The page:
Sometimes, when you least expect it, hard work, life has a way of sneaking up and popping you one in the head. One minute, you steaming along, gathering momentum, on a roll. And the next, you’re traveling down a service road.
What the — ? You can see the main highway you were just on. hard work, It’s still there right beside you. And all those other cars are still rolling along without even a gap in the traffic to show where you were.
And there you are — sidelined. Chugging down a side road, knowing you’ll never get this time back. It’s gone.
You can be sidelined for many reasons. Life gets in the way. Things pile up and need to be attended to. Your motivation flags. You take your eye off the prize. You stall and sputter out temporarily.
Maybe you just need a break — or you need to take a different path for a while.
I’ve spent the last two weeks almost completely disconnected from writing, from Medium and from the FaceBook sites I’ve regularly visited.
I gotta tell you it feels weird.
For one thing, I have so many ideas spinning around in my head right now it’s difficult to get them in some kind of order — a least, anything which makes sense.
Like an addict Jonesing for a fix, I need to write. But the words are tumbling over each other so fast it’s hard to grab onto one idea and stay focused long enough to get it on the page.
I’ve been on a different path — a side-road
I’ve been visiting family — staying with my sister while her hubby undergoes cancer surgery. He’s come through with flying colors so far, but his recovery from the sixteen-hour marathon surgery will be long and painful.
Sister number three flew in as well, so our trio was temporarily reunited. We shared some tears and a lot of laughter. We had fun tooling around my old stomping grounds. The two of us (visitors) tried to feed up our sister — no easy task as she’s recovering from dental surgery while coping with hubby’s needs.
We joked about having two invalids for the price of one.
But, in spite of the serious side, we had a wonderful time together.
It seems no matter how long we’re apart, that sister bond snaps into place and we’re as tight as ever we were. As teenagers, we were often at each other’s throats over some trifle, but when one of us was threatened or in need, it was us against the world.
That’s the funny thing with our family emergencies. We’ve had more than our share over the years, lots of scares, family crises, more than enough sorrow. And each, however difficult at the time, has taught a valuable lesson. One of the hardest is this:
Life goes on, with or without us. All those other cars on the highway keep moving right along.
Probably, the most important single thing I’ve learned is that life goes on. hard work Whether I like it or not, whether I even want it to at the time. Like the pop tune from the nineties, “the world didn’t stop for my broken heart.”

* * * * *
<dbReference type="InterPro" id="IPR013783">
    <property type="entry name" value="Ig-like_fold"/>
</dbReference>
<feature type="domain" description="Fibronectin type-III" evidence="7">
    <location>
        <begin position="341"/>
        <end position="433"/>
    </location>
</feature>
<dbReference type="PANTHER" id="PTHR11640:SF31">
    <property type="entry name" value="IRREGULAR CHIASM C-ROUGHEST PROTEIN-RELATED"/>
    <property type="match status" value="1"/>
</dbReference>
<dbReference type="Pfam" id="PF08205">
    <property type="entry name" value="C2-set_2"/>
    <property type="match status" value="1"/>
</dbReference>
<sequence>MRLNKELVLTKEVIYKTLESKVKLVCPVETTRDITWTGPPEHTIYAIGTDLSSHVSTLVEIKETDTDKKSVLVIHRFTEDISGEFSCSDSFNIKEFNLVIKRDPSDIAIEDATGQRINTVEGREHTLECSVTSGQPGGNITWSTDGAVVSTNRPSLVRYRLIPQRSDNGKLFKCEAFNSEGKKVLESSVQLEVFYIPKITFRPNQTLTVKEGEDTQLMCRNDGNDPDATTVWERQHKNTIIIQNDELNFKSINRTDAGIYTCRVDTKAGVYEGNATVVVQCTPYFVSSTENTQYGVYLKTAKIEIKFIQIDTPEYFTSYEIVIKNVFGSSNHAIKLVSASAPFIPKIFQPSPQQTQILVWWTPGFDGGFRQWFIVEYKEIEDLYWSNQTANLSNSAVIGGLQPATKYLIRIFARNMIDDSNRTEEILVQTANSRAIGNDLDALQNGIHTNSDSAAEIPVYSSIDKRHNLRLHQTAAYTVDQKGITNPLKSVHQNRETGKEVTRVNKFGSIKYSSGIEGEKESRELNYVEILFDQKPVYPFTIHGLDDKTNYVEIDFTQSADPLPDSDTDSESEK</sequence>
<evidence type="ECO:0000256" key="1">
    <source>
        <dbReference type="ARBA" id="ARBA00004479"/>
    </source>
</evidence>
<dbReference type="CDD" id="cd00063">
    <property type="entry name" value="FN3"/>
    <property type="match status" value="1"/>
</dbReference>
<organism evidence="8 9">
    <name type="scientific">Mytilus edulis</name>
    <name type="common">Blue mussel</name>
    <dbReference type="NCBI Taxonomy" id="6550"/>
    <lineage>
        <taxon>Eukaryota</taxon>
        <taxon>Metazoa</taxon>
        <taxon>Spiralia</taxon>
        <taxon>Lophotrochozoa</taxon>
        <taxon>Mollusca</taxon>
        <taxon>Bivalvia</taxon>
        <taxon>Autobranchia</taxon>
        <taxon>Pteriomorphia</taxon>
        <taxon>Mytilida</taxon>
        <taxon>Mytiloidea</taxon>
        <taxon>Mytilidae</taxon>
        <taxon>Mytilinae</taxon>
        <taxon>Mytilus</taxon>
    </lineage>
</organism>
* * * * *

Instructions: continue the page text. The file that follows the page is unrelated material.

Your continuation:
I still have to get up, suit up, and get on with my day, whatever form it takes. However bad I feel, however scared I am.
It’s the old “one foot in front of the other” routine — one day at a time, one hour at a time, one minute at a time — whatever it takes to get me moving and keep me on track. To keep in mind, I’ me not doing anyone any favors by vanishing down the rabbit hole with them. I need to look after myself, too.
I learned the hard way, you have to take care of yourself. Eat. Talk. Laugh. Pray. Go for a walk. Sit on the deck with your coffee. Play with the cats. Order take-out. Spend time caring for your own physical and emotional health.
Go for a drive, get lost and find a new way home.
And after a crisis, isn’t it really all about finding a new way home? Depending on the outcome, you may need to adapt to a new way of living and being. You may need to find a new way of being together, even temporarily.
You may have a struggle before your life returns to normal, or before you are comfortable with your new normal.
But here I am again, back in front of my keyboard with my thoughts in an utter mess.
How do I get back on track? How do I get back in the groove? How do I concentrate? How do I focus on my hard work while being pulled in different directions?
Is there something in my tool-belt to get me going again?
Many of the tools I use to overcome writers’ block or loss of focus caused by anxiety will not hard work in this circumstance. A long walk, another coffee on the porch enjoying my flowers will ease my emotional state and help me maintain some semblance of mental balance. But they don’t stop the jumble of words trying to scramble their way onto the page.
Nor will they hard work for you, if your emotional investment elsewhere is heavy — that is if you’re more concerned with whatever else is going on rather than your work. And it’s so hard not to be, some days.
It may seem selfish to even think about your hard work, but remember, the highway’s still there. Life is still rolling along. With or without you.
So, give this strategy a try. It works for me and you may find it helpful.